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Free Association

Reader comment on item: [Bureaucratic Leftism and] Globalthink's Perils

Submitted by Jean L. Martin (M.A., M.S.S.W.) (United States), Sep 25, 2002 at 09:58

So many things came to mind as I read Daniel's description of Fonte's writing here - and that sent me on a quest to read the whole article. My antiquated technology prevented that, but I was able to read an attenuated version on a less technologically advanced site. The things that popped up as I read Daniel's article are still running around in my brain, trying to form a coherent gestalt. There was Samuel Huntington's "Clash of Civilizations" and Francis Fukayama's "The End of History" and "The Great Disruption", and lesser lights in the intellectual world - Balint Vazsonyi's "The Battle for America's Soul", in which he pointed out some of the same things Daniel pointed out - the "group rights" and "victimization" ideology, the attenuation of freedom of speech through "speech codes" and "political correctness", the weakening of the guarantee of private property (the foundation of our prosperity), legislation from the (judiciary) bench, education as "propaganda", the denial of the existence of "good/evil" or "right/wrong" - which Vazsonyi traced back to Bolshevism and Fascism. Then Vazsonyi asks the pertinent question - "How could decent, ordinary Americans take their cue from precedents they reject and abhor on a conscious level?"

And, proceeding from that, up popped the remembrance of a list of 45 stated goals of international Communism, circa 1962 - and I remembered that most of these goals were related to all of the above, and more - especially the goals of gaining control of one or both political parties, gaining control of the schools and institutions of higher learning, and the discrediting of America's founding principles and documents as well as traditional values. It's absolutely eerie to see how far these goals have been advanced over the last four decades, and it is also frightening. That's why I like both of the names given to this development - "Transnational progressivism" and "Bureaucratic Leftism" - they describe what is taking place, one on the international level, and the other within the national "debate".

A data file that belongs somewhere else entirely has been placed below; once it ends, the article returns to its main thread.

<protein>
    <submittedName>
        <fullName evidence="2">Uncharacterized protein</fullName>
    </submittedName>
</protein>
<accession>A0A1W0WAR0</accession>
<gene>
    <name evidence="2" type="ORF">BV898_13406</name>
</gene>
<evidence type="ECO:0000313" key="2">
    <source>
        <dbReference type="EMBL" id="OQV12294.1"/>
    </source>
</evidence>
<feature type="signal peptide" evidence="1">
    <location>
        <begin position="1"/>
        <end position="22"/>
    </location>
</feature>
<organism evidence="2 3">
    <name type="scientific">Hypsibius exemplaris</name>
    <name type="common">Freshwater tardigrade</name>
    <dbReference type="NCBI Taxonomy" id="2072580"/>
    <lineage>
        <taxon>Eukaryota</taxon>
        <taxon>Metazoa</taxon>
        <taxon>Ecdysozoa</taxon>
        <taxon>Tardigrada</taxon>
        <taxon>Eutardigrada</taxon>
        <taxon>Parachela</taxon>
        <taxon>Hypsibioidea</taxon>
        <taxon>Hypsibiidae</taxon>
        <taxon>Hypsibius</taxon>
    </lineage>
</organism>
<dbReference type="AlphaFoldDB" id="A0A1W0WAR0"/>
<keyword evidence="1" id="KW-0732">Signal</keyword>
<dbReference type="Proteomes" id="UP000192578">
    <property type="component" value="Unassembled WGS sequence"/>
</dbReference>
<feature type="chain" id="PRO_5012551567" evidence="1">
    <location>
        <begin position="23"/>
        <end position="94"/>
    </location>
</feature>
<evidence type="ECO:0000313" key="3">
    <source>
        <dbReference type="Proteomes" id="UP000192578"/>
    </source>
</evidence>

Finally, up popped the evolutionary doctrine of the survival of the fittest, and the reassertion of American foundational values and moral principles as contained in President Bush's new document on foreign policy presented last week to the Congress.

Conclusion? I'd stick to what has made America what it is today - what has survived (and thrived) for the two-plus centuries of our existence as a national entity. If new ideas fit within that context, well and good. If not, I'd probably reject them without further consideration.
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